What You Need to Know About HTTPS and SEO

Why is everyone talking about HTTPS recently? What are the benefits of doing so? What does HTTPS have to do with SEO? Should you switch your site to HTTPS? So many questions, and thankfully, I have some answers for you in this post. Plus, learn about common problems and how to fix them, and what you need to know before you get started.

You seem like a smart cookie, so I’m not going to belittle you with boring definitions and lessons on how the internet works. Here’s my one sentence summary of HTTP and HTTPS as a recap:
HTTP (HyperText Transfer Protocol) rules the communication between browsers and servers. HTTPS (HyperText Transfer Protocol Secure) is simply the secure version of HTTP, encrypting the data exchanged so your information is kept secret and safe.

Let’s talk about how HTTPS impacts SEO

Google has subtly been pushing websites in the direction of HTTPS for all types of websites to make a more secure browsing experience. In 2014, they added HTTPs as a light ranking factor and declared their preference for HTTPS, although any boosts in search visibility and rankings were minimal. At that time, Google also gave the warning that they plan to improve this ranking factor and make it a stronger ranking signal in the future.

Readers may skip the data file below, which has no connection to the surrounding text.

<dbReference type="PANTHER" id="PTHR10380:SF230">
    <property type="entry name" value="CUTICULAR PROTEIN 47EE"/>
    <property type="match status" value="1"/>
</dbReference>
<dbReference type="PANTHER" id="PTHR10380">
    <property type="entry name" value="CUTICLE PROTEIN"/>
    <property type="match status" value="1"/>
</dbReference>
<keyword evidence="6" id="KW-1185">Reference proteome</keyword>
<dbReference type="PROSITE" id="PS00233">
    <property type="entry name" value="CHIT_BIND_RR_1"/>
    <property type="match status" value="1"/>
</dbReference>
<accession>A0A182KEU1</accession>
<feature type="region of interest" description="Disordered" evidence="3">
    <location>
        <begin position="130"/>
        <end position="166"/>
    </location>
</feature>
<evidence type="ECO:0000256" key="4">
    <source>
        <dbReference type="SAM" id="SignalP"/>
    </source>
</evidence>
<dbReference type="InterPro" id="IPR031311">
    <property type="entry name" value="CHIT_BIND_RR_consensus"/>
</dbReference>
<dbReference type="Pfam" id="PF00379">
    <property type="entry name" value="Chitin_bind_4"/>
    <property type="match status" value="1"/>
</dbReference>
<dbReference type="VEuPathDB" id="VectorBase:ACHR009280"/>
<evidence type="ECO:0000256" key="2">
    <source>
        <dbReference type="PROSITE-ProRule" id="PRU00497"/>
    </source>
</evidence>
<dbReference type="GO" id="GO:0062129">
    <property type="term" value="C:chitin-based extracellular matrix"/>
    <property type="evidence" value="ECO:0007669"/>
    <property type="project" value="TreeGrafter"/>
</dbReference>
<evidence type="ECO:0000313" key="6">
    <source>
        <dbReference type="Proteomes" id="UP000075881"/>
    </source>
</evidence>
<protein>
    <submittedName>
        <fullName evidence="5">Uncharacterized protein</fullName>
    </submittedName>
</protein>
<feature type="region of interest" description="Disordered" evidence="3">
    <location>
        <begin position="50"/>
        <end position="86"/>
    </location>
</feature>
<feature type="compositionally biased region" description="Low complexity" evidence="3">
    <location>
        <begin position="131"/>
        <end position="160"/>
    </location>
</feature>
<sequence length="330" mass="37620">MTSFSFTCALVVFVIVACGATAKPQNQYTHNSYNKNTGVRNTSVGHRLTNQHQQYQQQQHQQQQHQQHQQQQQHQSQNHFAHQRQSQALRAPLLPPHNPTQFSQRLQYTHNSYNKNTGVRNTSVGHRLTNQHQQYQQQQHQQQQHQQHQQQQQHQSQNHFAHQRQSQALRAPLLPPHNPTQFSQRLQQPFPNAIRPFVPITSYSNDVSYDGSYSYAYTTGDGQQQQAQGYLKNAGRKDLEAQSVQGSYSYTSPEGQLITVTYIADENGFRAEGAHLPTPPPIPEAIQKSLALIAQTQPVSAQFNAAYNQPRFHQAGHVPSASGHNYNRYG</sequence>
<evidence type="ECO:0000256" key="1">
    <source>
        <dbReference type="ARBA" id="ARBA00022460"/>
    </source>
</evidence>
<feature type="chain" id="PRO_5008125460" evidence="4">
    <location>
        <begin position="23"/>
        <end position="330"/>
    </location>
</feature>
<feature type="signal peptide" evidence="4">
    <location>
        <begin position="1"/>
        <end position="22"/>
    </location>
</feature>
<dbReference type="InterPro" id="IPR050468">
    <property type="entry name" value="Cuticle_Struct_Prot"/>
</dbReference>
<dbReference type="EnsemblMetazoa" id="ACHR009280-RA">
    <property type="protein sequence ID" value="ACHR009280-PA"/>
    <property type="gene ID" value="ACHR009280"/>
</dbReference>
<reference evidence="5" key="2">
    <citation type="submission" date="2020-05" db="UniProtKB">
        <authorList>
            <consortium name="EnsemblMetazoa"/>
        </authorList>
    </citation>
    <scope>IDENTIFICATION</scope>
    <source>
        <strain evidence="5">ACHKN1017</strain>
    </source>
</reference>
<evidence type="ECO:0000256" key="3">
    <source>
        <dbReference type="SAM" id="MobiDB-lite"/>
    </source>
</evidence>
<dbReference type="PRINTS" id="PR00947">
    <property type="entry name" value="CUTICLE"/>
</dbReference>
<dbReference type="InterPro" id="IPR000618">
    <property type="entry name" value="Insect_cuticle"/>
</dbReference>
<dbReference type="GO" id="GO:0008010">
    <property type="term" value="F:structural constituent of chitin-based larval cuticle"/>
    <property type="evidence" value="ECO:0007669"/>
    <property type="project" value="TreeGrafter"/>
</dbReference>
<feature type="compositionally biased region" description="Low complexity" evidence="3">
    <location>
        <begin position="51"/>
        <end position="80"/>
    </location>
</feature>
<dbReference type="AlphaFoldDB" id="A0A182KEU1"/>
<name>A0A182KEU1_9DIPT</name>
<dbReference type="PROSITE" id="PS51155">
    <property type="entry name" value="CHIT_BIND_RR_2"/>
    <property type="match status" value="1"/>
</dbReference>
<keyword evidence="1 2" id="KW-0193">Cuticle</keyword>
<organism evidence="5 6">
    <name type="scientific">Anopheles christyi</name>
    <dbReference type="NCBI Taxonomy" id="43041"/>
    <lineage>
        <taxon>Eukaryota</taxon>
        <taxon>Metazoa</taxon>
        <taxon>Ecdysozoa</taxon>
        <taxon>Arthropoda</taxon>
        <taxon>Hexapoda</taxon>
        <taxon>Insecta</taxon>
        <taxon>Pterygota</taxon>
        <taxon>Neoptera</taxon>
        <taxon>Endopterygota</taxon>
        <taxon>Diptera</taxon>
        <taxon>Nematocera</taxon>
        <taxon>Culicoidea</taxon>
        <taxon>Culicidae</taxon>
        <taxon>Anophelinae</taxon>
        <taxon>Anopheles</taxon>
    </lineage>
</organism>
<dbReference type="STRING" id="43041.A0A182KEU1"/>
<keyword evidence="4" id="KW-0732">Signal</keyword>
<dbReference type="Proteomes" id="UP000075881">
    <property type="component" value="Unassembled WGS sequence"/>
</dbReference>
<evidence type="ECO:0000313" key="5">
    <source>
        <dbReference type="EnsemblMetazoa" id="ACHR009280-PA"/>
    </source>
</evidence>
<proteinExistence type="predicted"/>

At the end of 2015, Google began cracking down on HTTP sites even further with issued warnings for SSL/TLS certificates not matching domain names (which some browsers have a hard time telling that your site is secure and may inadvertently block users from accessing). And in December, Google announced that moving forward, they’ll automatically index HTTPS pages first before the HTTP version, making HTTPS the default preferred version of your site. From your HTTP version site, Google will look to see if you have the same pages on HTTPS, and if found, will index the HTTPS version. Google will do this automatically if you haven’t set any redirects, canonicals, or preference for HTTP in your markup. It sounds like the lazy man’s plan to rely on, but is not ideal for SEO and there’s still work to do (see below).

Why does Google care?

Their mission is to help make the web a better place and to improve user security. Because most sites weren’t moving toward HTTPS, Google did what they had to by incentivizing websites to prioritize security.

Read the full article here: https://www.spinutech.com/blog/digital-marketing/what-you-need-to-know-about-https-and-seo/


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